Friday, August 19, 2005

The Freshwater Shells of Quebec

Quebec's Lac St-Pierre comprises the largest heron habitat in North America, and is a vital migratory bird sanctuary. It's also full of unexploded shells, thanks to the fifty years it spent as a test site for artillery. Some shells are on the shore, where they can be gathered up by the curious. Others lie on the lake floor. And a few, remarkably, are ambulatory:

Over the years, shells have been carried by springtime ice to as far as Île d'Orléans, past Quebec City, some 150 kilometres downriver from where they were fired.
Artillery test ranges are always problematic, and their siting tends to be short-sighted at best. But testing munitions over a body of fresh water ringed by towns is an act of truly elemental stupidity. I have no doubt that the people who dreamed up and implemented this scheme were, in some strange sense, the best and brightest of their generation, but to quote Marilynne Robinson, "their presence in roles that are ideally filled by competent people does not make them competent."

Now, a number of thoughtful people are pondering how to remove the shells from the lake. Apparently, it's easier said than done.
Captain Matt Braid, project director for the Defence Department's unexploded-ordnance program, said the pilot project would proceed next year, but he warned that removing artillery from water is complex, and coming by the technology isn't easy.
I can't tell you how much I appreciate this sober warning about the difficulties of dealing with submerged artillery...made by a representative of the very agency that saw fit to create this absurd problem in the first place, and was blithely shelling the lake until five years ago. One wishes that a person of Captain Braid's uncanny sapience had emerged at some point between the late 1950s and 2000, though one suspects that he would've been dismissed as a simpleton and a worrywart.

Paul Szabo, a liberal from Mississauga, is as puzzled by all this as I am:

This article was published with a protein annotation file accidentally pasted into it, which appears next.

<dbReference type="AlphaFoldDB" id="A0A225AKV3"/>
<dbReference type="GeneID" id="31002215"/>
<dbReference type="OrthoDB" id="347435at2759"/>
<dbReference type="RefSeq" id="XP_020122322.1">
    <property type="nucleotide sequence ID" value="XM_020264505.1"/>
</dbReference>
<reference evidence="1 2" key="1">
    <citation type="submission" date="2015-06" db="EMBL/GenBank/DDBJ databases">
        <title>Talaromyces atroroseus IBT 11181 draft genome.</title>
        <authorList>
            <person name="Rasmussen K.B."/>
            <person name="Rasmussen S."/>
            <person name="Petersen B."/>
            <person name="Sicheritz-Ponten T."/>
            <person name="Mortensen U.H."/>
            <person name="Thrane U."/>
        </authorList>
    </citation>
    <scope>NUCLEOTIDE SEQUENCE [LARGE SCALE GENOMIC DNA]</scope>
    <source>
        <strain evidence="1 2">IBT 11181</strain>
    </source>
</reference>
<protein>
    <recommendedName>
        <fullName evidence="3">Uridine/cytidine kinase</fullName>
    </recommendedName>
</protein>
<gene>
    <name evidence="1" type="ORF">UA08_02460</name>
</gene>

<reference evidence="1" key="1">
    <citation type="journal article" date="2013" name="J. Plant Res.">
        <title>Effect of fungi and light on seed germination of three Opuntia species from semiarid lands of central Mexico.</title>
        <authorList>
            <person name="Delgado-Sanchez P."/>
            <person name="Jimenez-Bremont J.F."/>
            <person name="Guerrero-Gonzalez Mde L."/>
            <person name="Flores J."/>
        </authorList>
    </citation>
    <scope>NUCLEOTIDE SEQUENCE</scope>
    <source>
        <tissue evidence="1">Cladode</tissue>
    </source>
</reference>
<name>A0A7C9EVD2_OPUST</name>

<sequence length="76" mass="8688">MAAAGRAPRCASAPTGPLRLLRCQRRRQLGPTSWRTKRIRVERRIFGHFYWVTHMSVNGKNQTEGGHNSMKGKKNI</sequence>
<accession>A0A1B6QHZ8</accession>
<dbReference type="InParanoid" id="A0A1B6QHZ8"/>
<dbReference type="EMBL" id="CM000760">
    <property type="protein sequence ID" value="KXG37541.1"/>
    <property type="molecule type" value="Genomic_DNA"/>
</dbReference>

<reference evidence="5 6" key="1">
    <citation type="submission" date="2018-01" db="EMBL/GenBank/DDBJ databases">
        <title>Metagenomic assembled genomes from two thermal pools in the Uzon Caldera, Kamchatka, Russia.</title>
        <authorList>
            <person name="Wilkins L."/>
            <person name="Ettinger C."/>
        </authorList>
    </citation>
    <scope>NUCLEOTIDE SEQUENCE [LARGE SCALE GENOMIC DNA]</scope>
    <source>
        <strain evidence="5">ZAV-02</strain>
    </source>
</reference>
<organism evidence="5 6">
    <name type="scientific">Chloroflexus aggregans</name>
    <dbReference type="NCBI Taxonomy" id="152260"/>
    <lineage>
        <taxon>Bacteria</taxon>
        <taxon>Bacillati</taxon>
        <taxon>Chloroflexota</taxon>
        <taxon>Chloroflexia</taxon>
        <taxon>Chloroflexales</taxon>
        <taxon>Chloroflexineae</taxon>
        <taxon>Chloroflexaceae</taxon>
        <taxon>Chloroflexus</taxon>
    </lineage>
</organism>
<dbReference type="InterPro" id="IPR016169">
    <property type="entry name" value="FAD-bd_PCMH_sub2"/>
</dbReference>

Mr. Hunter, there are 300,000 projectiles remaining in the lake today, of which 8,000 are potentially dangerous. This is absolutely astounding, it really is, when I think of all of the rules and regulations we have at all levels of government, that this situation could have been allowed to be created in the first place....I know that when the minister was here, one of the points that came out was that there was not enough money in the entire defence budget to clean up all the sites that were contaminated. Do we in fact still live in an environment with a federal government that can permit this stuff to happen in the first place? Are those things closed now? Can this ever happen again? Can you promise, can you attest to this committee, that this will never, ever happen again?

Mr. Gordon Hunter: Actually, I'm going to be 55 next month, so it's pretty hard for me to make promises for the people who will be following me. I was four years old when people starting shooting into Lac Saint-Pierre in 1952. We can't really offer any explanation for the first 40 or 50 years of this....
You have to wonder how many things we're doing today that our experts will be at a loss to explain in fifty years' time.


Phila said...

Blog spammers? That's a new one on me.

Me too. Probably my stalker's work, but you never know. Comments I can delete with a perfectly clear conscience, at any rate....

Anonymous said...

Oh... it.

The folks using a lake with habitation nearby probably put more thought in to their process. And that's not saying much.

Another fine example of firing ranges/military installations gone awry is Cape Cod and the water table pollution.